Signs of tapeworms in children

Updated February 21, 2017

Children contract tapeworm infections from eating food or drinking water contaminated by tapeworm eggs or larvae. The immature tapeworm resides in your child's intestines where it grows into an adult. Tapeworms sometimes migrate outside the intestines and infect other areas of your child's body. If you notice the symptoms of a tapeworm infection, immediately seek medical attention for your child. An untreated tapeworm infection can lead to life-threatening complications.

Gastrointestinal Symptoms

Since tapeworms generally inhabit the intestines, your child may exhibit gastrointestinal symptoms. This foreign entity in your child's system may cause him to become sick to his stomach and nauseous. He may also experience diarrhoea. The tapeworm attaches itself to the child's intestine, which can cause inflammation and results in abdominal pains such as cramping.


You may notice that your child is more fatigued than usual if he has been infected by tapeworms. The tapeworms prevents the intestines from absorbing the vital nutrients he needs, such as vitamins and minerals, from food he ingests. Since your child is not getting the nourishment he needs, he loses weight and becomes tired and weak.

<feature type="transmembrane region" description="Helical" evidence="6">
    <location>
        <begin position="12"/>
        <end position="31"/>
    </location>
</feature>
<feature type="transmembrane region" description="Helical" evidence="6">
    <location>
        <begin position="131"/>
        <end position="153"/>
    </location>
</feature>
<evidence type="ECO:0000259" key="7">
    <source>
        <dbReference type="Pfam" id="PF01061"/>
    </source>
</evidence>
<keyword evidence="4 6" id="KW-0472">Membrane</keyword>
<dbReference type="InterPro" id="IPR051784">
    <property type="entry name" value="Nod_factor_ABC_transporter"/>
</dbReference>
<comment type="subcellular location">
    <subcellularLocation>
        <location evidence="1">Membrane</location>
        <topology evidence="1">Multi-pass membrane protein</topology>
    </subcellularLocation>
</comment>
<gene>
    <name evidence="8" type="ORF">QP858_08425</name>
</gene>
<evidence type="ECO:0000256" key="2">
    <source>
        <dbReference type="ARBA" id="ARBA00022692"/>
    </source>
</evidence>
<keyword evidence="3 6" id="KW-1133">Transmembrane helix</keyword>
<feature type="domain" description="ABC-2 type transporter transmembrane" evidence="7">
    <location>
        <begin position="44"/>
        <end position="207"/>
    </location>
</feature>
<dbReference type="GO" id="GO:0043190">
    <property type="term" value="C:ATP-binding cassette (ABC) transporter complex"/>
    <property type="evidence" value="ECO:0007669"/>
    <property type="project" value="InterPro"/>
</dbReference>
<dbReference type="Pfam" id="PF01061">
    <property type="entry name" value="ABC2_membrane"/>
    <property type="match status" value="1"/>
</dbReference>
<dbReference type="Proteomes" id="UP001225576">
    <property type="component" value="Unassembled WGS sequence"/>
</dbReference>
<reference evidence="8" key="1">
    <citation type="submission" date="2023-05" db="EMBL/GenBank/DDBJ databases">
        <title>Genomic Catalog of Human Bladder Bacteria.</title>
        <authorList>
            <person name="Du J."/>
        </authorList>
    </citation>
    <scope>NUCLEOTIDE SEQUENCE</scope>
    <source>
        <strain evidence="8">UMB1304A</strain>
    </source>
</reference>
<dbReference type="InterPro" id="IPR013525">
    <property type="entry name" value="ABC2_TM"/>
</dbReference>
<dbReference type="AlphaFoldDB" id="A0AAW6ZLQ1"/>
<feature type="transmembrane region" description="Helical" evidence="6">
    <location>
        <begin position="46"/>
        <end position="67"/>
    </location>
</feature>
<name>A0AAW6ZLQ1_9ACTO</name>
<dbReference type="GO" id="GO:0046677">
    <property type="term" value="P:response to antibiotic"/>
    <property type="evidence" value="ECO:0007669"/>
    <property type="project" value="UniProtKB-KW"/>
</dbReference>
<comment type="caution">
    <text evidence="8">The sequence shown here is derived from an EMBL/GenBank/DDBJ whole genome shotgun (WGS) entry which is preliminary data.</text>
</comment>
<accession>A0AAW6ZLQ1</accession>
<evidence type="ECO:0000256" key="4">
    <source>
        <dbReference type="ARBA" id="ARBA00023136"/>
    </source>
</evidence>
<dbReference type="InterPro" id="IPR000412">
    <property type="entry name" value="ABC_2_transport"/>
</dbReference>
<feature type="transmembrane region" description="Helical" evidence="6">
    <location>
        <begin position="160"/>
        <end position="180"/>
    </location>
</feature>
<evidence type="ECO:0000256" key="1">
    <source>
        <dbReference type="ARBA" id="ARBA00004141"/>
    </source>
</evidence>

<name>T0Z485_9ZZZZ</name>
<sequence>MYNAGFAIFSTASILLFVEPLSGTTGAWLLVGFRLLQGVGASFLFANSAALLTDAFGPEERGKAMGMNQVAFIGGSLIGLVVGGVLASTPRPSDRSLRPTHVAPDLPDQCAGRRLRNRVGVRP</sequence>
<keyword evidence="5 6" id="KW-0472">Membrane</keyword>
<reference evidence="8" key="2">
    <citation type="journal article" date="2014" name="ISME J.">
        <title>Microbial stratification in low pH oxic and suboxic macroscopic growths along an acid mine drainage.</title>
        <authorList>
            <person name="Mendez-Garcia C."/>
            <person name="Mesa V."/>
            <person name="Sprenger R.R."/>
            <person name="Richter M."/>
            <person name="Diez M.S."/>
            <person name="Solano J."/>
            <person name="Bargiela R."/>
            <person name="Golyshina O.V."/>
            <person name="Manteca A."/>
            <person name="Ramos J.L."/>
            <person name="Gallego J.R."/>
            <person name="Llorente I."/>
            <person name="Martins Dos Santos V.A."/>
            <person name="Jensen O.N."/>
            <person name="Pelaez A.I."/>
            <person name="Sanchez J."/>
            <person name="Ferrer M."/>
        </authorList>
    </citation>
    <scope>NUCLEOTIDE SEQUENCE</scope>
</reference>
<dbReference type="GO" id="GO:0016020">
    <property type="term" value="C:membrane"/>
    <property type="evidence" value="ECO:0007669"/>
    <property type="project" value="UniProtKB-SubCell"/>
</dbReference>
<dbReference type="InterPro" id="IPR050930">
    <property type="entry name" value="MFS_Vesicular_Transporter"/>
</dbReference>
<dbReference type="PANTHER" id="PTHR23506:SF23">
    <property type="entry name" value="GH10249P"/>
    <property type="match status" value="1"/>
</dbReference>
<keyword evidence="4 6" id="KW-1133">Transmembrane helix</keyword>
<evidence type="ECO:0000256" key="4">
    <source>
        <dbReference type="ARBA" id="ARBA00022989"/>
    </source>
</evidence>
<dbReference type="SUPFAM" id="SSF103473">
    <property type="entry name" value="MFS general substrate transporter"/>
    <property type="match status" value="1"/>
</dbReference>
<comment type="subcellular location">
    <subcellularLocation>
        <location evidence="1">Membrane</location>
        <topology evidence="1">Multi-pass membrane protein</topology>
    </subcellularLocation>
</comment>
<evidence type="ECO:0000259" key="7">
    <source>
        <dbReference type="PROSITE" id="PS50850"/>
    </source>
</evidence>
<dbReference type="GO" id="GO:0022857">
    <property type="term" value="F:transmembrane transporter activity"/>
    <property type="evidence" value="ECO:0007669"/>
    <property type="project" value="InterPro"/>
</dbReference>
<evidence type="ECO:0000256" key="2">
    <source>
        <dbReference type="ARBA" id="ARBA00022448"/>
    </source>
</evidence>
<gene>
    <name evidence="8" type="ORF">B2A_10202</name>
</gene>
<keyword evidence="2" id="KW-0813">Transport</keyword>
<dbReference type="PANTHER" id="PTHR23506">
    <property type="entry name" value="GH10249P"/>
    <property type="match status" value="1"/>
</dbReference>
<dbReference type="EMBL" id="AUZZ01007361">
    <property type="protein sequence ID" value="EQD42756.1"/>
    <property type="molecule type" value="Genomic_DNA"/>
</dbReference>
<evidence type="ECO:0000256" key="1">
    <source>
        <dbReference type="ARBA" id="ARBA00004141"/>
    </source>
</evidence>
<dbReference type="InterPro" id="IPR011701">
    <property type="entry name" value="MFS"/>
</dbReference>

Change in Appetite

Observe your child's appetite if you suspect he has tapeworms. According to Web MD, a tapeworm infection may cause a change in a child's appetite. He may become hungrier than usual or he may lose his appetite. This loss of appetite also can affect his energy levels and weight.

Invasive Infection Symptoms

An invasive tapeworm infection happens when the tapeworm larvae leave the intestines and infect other organs and body tissues. Symptoms depend on the type of tapeworm your child has contracted as well as which part of the body the larvae have invaded. Symptoms of an invasive infection include seizures or other neurological problems, fever, cysts, allergic reactions to the tapeworm larvae and bacterial infection, according to the Mayo Clinic.

Worms in Stool

Your child's stool can alert you to a tapeworm infection. Segments of the tapeworm detach as it grows and get expelled in the stool. Examine your child's faeces for pieces of white worms if you suspect an infection. These worm pieces may be moving. You may also see tapeworm eggs.

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About the Author

Kristen Marquette has been a professional writer since 2009 when FireLight Books published her debut novel, "The Vampiric Housewife." Since 2000 she has helped students hone their written and verbal skills in English as a tutor. She has a Bachelor of Arts degree from Michigan State University.